The Turkish navy said on Sunday that an agreement was reached for talks after the Oruch Rees exploration vessel was heading back towards the energy-rich eastern Mediterranean waters between the Greek islands Crete and Cyprus.
In a tightly worded statement, the State Department said that the US has quashed Turkey’s decision, saying that Greece claims “jurisdiction” over areas where the ship is planned to operate from 22 October.
“We urge Turkey to end this provocative provocation and immediately begin exploratory negotiations with Greece,” State Department spokesman Morgan Ortagus said in a statement.
“Turkey’s declaration unilaterally increases tensions in the region and deliberately complicates the resumption of important exploratory negotiations between our NATO ally Greece and Turkey,” she said.
“Force, intimidation, intimidation and military activity will not resolve tensions in the eastern Mediterranean Sea.”
Turkey had last sent ships supported by warships, dangerous to both Greece and Cyprus, which have partially occupied Ankara.
Greece responded to military exercises but tensions subsided when both Ankara and Athens agreed to speak through the crisis.
Greece said there could be no diplomatic solution until Tuesday when the ship was withdrawn.
“Greece will not sit at the table for exploratory talks while Oruk Rees and the escorting warships are out,” Greece’s Minister of State George Gerapatitis told Parapolitica Radio.
He said that Athens would “vigorously” raise the dispute at a European Council meeting starting on Thursday.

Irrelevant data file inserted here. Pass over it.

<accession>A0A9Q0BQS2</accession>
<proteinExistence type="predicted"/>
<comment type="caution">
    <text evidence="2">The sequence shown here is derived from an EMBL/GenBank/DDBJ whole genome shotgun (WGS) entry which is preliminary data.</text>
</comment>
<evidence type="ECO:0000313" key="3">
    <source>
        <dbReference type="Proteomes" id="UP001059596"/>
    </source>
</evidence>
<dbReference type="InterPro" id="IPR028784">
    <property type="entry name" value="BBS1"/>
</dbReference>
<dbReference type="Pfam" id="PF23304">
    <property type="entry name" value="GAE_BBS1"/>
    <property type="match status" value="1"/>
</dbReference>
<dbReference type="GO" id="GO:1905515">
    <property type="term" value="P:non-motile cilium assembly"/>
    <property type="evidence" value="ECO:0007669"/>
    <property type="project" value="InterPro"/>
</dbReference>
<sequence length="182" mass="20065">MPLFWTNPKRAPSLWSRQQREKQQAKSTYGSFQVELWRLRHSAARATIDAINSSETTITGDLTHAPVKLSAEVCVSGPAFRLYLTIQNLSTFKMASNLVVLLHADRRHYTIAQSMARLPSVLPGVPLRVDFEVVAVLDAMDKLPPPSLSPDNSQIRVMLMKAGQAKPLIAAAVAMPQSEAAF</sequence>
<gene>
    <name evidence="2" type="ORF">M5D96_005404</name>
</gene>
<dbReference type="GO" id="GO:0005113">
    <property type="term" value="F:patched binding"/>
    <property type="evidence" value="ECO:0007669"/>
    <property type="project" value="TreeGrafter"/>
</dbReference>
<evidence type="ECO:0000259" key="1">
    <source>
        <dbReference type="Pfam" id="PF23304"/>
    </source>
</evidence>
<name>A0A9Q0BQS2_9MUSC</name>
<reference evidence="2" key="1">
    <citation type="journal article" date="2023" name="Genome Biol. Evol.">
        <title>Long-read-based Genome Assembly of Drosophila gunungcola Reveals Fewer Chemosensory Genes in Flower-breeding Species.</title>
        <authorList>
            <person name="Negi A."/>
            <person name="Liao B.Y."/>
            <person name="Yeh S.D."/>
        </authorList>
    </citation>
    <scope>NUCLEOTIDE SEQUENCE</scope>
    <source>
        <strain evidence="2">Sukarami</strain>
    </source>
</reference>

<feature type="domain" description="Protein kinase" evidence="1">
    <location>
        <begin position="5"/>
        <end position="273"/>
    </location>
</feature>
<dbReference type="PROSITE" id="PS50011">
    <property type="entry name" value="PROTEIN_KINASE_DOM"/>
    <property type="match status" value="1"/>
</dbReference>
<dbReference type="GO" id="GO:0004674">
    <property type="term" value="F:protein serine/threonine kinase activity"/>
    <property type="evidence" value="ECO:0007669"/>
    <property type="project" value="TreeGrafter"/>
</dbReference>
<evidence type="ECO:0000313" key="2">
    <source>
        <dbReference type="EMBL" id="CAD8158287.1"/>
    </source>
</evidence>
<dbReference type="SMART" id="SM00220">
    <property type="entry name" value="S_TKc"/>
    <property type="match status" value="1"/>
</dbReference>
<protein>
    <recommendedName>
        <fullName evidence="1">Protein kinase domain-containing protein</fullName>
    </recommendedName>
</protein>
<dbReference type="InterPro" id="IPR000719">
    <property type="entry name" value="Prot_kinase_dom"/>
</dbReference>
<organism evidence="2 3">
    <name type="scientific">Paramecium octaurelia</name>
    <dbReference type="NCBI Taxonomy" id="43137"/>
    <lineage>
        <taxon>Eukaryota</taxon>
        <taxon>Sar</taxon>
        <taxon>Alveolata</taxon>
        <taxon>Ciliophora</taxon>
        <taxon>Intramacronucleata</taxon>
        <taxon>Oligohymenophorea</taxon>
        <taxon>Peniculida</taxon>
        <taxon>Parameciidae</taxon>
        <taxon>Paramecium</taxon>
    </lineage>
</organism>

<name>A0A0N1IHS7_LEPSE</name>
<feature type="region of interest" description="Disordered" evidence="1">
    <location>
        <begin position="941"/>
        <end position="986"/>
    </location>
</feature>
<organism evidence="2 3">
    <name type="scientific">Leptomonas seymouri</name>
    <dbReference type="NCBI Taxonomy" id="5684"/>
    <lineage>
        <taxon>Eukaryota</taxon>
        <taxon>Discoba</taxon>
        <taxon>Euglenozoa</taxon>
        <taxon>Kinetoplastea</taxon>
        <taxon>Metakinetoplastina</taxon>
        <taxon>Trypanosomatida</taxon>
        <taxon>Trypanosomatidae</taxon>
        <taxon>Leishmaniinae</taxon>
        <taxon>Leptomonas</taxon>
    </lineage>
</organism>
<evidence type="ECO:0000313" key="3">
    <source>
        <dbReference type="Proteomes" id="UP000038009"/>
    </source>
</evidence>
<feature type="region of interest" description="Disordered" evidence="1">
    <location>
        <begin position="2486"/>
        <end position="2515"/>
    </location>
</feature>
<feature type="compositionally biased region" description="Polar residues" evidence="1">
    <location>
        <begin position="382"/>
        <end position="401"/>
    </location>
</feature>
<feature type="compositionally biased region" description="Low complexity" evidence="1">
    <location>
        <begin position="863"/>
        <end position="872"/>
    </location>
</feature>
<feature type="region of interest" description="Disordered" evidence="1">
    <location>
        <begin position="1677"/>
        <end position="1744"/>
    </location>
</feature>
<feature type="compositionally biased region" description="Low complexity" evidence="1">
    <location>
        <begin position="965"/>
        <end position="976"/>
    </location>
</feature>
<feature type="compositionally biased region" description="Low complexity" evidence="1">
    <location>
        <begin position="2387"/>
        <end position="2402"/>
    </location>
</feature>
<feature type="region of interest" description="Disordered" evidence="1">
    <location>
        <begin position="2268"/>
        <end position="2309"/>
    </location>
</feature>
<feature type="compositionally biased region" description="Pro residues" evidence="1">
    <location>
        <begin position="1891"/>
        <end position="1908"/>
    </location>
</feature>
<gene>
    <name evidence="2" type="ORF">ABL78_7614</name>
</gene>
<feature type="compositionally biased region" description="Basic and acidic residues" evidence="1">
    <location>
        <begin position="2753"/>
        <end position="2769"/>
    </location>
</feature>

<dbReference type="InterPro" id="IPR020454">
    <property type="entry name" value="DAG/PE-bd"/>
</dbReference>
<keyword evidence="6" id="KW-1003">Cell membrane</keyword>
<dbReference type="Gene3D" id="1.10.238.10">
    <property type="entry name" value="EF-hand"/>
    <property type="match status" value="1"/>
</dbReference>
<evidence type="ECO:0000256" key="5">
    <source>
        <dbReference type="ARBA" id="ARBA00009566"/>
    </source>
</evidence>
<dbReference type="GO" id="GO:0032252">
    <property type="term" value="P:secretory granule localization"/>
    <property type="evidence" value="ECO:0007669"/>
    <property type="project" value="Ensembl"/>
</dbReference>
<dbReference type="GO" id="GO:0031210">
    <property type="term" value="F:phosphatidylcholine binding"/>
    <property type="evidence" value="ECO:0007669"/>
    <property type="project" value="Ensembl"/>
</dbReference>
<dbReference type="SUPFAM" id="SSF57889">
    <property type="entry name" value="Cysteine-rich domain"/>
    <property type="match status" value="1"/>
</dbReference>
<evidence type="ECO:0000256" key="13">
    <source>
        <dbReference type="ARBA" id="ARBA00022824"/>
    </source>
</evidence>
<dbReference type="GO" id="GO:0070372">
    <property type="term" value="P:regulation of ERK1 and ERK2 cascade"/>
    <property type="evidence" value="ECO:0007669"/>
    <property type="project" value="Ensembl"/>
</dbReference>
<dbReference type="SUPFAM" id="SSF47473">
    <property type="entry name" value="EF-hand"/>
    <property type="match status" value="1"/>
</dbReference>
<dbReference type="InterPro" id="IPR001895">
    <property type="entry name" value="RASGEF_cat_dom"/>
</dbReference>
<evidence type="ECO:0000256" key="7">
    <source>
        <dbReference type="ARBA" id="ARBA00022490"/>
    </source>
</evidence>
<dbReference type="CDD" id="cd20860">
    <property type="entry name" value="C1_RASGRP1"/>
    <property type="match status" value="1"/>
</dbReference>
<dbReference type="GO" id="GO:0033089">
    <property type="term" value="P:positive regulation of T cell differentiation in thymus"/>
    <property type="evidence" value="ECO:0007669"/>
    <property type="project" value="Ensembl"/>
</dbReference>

– Germany took steps –
Turkish President Recep Tayyip Erdogan said last month that the return of the ship was to give diplomacy a chance.
But Turkish officials also insisted that the ship was only undergoing planned maintenance and would return to the eastern Mediterranean Sea to continue its work.
German Foreign Minister Heiko Maas, speaking ahead of a visit to Cyprus and Greece, said that Turkey “must end the cycle of detention and provocation if the government is interested in negotiations”.
“If Turkish gas were to be discovered anew in the more contentious sea areas in the eastern Mediterranean, it would be a serious blow to efforts to de-escalate,” Maas said.
While France has supported Greece in a deadlock with Turkey, Germany had in August upset many Greeks as a less significant response by Europe’s largest economic power.
Erdogan has cordial relations with German Chancellor Angela Merkel, who has worked with Turkey both on the flow of Syrian and other refugees to Europe and on the crisis in Libya.
Erdogan has also cultivated a close relationship with US President Donald Trump, who said of the Turkish leader in an interview for investigative journalist Bob Woodward’s latest book: “The harder and meaner they are, the more I am with them. Will only get better. ”
The US relationship with Athens is still growing rapidly due to the growing embrace of US ally Israel.
Secretary of State Mike Pompeo visited Greece last month in a show of support in which he hoped to ease tensions with Turkey.
Under Erdogan, Turkey has been newly vocal on many fronts, not just against historical rival Greece.
Erdogan has encouraged Azerbaijan in recent weeks in his campaign to end the “occupation” of the Nagorno-Karabakh region by Argania as neighbors engage in their most serious fighting since 1994.
burs-SCT / bgs